• Proposed
  • Under Assessment
  • Preliminary Assessed
  • Assessed
  • NTPublished

Sarcosoma globosum (Schmidel) Casp.

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Scientific name
Sarcosoma globosum
(Schmidel) Casp.
Common names
witches cauldron
саркосома шаровидная
mäsovec guľatý
Toverīšu sarkosoma
Paprastasis taukius
masečník kulovitý
Gallertkugel, Kugeliger Gallertbecherling
IUCN Specialist Group
Cup-fungi, Truffles and Allies
Assessment status
IUCN Red List Category
Proposed by
Anders Dahlberg
Tommy Knutsson
Anders Dahlberg, Inita Daniele, Irina Gorbunova, Tommy Knutsson, Vladimír Kunca, Thomas Læssøe, Olga Nadyeina, Eugene Popov, Tea von Bonsdorff
Comments etc.
A. Martyn Ainsworth, Daniel Dvořák, Vera Hayova, Marija Katarzyte, Kamil Kędra, David Minter, Ellen Riggins, Irja Saar, Beatrice Senn-Irlet, Toby Spribille

Assessment Notes

Taxonomic notes

Why suggested for a Global Red List Assessment?

A well known, conspicous and much looked after species that has disappeared and/or decreased dramatically from many parts of Europe. The prime cause for its decline is conventional compartment cutting of continuity forests – the species disappears after clear-cut felling and is possibly also negatively affected by tjhe ceasing of cattle grazing in forests. Red-listed in 10 European countries, extinct in several central European countries and . The status of the species in Russia a little bit unclear.

Preliminary globally red list assessment: NT A2c+3c+4c (Near Threatened). 

Length of evaluation period: 50 years (3 generations) according to recommendations of Dahlberg & Mueller (2011). Only A criterion applies as the species is widely distributed and the relatively large total population disqualifies the use of criteria B-D. Past, ongoing and future habitat decline is estimated to negatively affect the habitat of S. globosum and hence also the total population. The population decline is possible to infer from the decline of the habitat. Possibly is the future more bleak.

Assessment motivation need to be finalized and supporting information/data developed..

Geographic range

The species is mainly known from the boreal zone of Euroasia with main population from Sweden to Russia W. of the Ural Mountains reaching its distribution limit in Asian parts of Russia. Most of the Central European and small and fragmented populations close to the edges of the distribution area seem today extinct. Also occurring rarely in N. America, but frequency unknown and also include similar but different species. Do not occur in Western North America.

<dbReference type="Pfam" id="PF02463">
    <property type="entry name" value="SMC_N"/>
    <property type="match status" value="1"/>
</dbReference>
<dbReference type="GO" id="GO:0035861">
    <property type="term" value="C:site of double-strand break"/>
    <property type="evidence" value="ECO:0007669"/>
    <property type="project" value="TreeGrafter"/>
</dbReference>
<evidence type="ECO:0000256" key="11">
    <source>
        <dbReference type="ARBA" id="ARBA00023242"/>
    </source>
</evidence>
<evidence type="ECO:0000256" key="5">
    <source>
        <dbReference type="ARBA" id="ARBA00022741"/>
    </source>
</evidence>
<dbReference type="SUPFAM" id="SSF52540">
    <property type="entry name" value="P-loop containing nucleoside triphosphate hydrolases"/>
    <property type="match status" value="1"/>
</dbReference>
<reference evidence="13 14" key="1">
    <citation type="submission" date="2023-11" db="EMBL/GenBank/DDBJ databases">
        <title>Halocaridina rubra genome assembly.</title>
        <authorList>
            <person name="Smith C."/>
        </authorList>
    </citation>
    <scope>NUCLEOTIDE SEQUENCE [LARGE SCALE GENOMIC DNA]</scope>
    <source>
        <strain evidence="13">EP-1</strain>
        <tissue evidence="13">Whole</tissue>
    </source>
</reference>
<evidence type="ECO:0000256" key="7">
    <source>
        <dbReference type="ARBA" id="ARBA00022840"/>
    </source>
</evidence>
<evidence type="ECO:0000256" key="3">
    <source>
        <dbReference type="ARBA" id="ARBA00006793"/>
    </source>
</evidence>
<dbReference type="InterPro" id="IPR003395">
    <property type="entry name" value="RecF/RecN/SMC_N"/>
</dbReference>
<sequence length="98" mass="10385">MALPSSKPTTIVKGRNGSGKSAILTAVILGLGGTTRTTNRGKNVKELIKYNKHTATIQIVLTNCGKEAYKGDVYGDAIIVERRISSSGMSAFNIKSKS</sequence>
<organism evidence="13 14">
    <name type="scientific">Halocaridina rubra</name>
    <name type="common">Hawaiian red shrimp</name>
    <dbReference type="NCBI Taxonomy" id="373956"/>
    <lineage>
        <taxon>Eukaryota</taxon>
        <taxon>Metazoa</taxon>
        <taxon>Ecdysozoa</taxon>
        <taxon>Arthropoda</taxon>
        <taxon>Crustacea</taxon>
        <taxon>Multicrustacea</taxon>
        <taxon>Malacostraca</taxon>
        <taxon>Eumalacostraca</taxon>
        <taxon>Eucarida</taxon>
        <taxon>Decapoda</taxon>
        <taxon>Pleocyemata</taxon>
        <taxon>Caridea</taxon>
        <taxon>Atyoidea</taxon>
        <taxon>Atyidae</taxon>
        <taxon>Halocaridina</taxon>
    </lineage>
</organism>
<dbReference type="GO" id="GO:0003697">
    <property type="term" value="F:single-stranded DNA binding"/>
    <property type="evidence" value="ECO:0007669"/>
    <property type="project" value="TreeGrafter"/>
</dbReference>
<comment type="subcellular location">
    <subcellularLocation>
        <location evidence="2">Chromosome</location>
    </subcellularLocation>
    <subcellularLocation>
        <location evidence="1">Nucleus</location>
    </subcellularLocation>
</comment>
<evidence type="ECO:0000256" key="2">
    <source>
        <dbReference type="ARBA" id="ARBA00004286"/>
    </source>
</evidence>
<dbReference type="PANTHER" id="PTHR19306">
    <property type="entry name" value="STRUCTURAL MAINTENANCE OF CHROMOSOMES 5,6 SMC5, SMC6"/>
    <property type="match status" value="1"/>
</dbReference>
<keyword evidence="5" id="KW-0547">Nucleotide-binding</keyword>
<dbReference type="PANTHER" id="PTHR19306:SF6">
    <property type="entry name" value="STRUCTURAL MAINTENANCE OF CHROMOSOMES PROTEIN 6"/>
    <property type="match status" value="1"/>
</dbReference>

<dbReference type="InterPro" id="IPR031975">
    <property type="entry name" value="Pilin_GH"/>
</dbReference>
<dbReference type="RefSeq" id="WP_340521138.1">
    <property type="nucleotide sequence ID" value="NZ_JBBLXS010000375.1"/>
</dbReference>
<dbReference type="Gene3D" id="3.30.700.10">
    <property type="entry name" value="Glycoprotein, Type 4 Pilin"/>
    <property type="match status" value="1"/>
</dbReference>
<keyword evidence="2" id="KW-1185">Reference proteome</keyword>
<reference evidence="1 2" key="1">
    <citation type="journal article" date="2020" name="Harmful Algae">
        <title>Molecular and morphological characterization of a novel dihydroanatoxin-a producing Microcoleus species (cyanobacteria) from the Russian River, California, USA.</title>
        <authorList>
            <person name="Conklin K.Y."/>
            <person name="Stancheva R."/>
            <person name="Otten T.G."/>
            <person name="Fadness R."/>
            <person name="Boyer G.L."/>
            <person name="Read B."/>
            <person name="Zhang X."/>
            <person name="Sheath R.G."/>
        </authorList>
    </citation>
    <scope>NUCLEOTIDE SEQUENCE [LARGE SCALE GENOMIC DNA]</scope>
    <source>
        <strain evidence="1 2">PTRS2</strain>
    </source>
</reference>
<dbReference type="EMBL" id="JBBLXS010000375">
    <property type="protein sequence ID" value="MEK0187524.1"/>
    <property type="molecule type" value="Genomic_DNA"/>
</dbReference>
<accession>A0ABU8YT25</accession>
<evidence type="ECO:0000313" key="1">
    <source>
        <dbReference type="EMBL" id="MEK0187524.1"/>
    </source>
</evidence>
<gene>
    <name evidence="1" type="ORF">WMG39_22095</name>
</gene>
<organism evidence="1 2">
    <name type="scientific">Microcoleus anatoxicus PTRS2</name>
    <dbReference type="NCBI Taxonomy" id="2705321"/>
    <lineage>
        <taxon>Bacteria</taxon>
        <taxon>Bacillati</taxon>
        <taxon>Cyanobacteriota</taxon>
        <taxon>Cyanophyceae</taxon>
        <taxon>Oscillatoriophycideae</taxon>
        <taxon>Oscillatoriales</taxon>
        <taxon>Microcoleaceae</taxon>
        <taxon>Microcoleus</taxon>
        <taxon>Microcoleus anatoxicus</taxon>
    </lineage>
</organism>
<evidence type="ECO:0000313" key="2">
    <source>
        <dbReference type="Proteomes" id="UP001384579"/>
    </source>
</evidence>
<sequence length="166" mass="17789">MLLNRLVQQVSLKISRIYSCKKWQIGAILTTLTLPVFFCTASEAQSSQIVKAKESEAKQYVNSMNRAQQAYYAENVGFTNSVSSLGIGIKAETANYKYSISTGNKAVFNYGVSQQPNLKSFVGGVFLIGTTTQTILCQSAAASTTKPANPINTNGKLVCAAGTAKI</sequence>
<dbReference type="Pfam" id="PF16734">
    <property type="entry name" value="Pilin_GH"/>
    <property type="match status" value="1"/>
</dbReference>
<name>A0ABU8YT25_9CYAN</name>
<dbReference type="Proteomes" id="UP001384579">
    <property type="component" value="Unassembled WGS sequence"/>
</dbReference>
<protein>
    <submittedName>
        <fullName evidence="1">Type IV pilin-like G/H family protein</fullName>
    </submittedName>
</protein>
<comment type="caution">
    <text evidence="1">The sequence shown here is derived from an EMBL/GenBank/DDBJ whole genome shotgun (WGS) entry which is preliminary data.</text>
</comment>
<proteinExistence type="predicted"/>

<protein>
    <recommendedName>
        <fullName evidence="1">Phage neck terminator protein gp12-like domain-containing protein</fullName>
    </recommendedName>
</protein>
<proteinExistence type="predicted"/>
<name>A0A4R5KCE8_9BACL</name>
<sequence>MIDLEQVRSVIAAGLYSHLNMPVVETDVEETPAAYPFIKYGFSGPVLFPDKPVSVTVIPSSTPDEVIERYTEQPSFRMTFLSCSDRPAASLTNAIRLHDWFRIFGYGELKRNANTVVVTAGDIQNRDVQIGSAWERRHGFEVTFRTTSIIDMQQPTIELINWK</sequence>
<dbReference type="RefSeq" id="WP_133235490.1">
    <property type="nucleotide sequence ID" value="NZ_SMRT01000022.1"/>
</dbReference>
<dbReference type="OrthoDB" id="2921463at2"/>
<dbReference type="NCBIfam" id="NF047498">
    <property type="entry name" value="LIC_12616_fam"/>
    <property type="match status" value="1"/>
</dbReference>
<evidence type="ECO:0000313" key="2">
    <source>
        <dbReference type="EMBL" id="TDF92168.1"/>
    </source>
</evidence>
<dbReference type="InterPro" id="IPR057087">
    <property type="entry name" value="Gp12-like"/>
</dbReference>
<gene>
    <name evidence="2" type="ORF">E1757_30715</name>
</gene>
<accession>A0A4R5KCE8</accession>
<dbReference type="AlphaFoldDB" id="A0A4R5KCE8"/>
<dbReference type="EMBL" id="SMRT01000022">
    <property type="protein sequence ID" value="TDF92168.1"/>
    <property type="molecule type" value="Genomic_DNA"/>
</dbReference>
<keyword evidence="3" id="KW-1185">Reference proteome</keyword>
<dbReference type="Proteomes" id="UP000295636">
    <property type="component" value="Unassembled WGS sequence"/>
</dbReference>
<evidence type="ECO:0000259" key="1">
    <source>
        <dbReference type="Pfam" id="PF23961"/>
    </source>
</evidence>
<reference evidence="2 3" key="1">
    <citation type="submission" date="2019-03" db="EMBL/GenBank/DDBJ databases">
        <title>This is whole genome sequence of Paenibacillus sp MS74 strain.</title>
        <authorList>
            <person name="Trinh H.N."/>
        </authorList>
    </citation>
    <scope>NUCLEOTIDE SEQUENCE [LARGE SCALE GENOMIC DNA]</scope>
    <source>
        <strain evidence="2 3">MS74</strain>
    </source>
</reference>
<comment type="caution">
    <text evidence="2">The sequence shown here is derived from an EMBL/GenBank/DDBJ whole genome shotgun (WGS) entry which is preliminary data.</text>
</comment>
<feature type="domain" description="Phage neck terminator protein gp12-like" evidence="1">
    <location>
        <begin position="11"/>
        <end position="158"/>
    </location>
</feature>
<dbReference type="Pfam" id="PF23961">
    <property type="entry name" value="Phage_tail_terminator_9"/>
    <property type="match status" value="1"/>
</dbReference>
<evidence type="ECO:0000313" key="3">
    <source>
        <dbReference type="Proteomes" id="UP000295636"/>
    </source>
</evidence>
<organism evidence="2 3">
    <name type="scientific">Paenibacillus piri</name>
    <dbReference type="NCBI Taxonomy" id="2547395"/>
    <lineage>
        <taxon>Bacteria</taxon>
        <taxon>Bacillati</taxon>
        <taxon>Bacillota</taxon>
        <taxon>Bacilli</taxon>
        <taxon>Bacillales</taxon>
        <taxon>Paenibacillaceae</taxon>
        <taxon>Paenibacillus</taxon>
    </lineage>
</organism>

Population and Trends

Has a wide distribution area but the main known occurrences situated in Sweden. A Species Action Program for Sarcosoma globosum 2010-2014 in Sweden provides a compilation of the species biology, status in Sweden and Europe as well suggestions of needed actions for conservation. The program can be downloaded, see below. Summary is available in English.

Population Trend: Stable

Habitat and Ecology

Unknown terrestrial life form in spruce forests. Has often been referred to as saprotrophic, but has also been suggested as a mycorrhizal fungus. Mainly occuring in older forest, often that has been grazed by cattle for centauries, and most often in spruce dominated stands (Picea). Also in pristine forests. Carpophores produced shortly after snow melting in early spring.

Boreal Forest


Main threat is logging destroy the fungus habitat. The species seems to be favored by long forest continuity and there are no records from plantations or younger forest stands. The area of forest that have not been subjected to forestry is rapidly decreasing and the rate are expected to be at least 30% in 50 years (3 generations) in Sweden.

Logging & wood harvesting

Conservation Actions

Protection of pristine boreal forests; Key habitats; Sustainable forestry without clear-cutting.
Action plan for the species is undertaken in Sweden.

Site/area protectionResource & habitat protectionLaw & policyNational level

Research needed

Research and monitoring is needed to conclude how to develop sustainable forestry without current methods of clear-cutting and plantations.
The life strategy of the species is unknown and the suspicion that the species is saprotrophic is only tentative. It more behaves like a mycorrhizal/parasitic species or something inbetween.

Population size, distribution & trendsHarvest, use & livelihoodsThreatsMonitoring

Use and Trade


Dahlberg A & Croneborg H. 2003. 33 threatened fungi in Europe. Complementary and revised information on candidates for listing in Appendix I of the Bern Convention T-PVS (2001) 34 rev 2.
Dahlberg A & Mueller G. 2011. Applying IUCN red-listing criteria for assessing and reporting on the conservation status of fungal species. Fungal Ecology 4: 1-16
Didukh Y.P. (ed). Red Data Book of Ukraine. Plants. Kyiv, 2009. 900 p.
Nanagyulan S.G., Taslakhchyan M.G. Macromycetes of Dilizhansky and Khostrovsky zapovedniks in Armenia. Yerevan, 1991, 200 p.
Nitare, J.  2009.  Åtgärdsprogram för bombmurkla (Sarcosoma globosum) 2010-2014. (Species Action Plan for Sarcosoma globosum 2010-2014, In Swedish with English summary)  http://www.naturvardsverket.se/Documents/publikationer/978-91-620-6333-7.pdf
Ohenoja, E. et al. 2013. Sarcosoma globosum – an indicator of climate change? Acta Mycologia 48(1): 81-88
Otto P, 2011. Ecology and chorology of 51 selected fungal species. Draft, Leipzig (unpublished)
Wojewoda W., Ławrynowicz M. 2006. Red list of the macrofungi in Poland. (In:) Z. Mirek, K. Zarzycki, W. Wojewoda, Z. Szeląg (Eds). Red list of plants and fungi in Poland. W. Szafer Inst. Bot. Polish Acad. Sci., Krakow.
Trutnev Yu. P. (ed.). Red Data Book of Russian Federation (Plants and Fungi). Moscow, 2008. 855 p.

Known distribution - countries

Regional Population and Trends

Country Trend Redlisted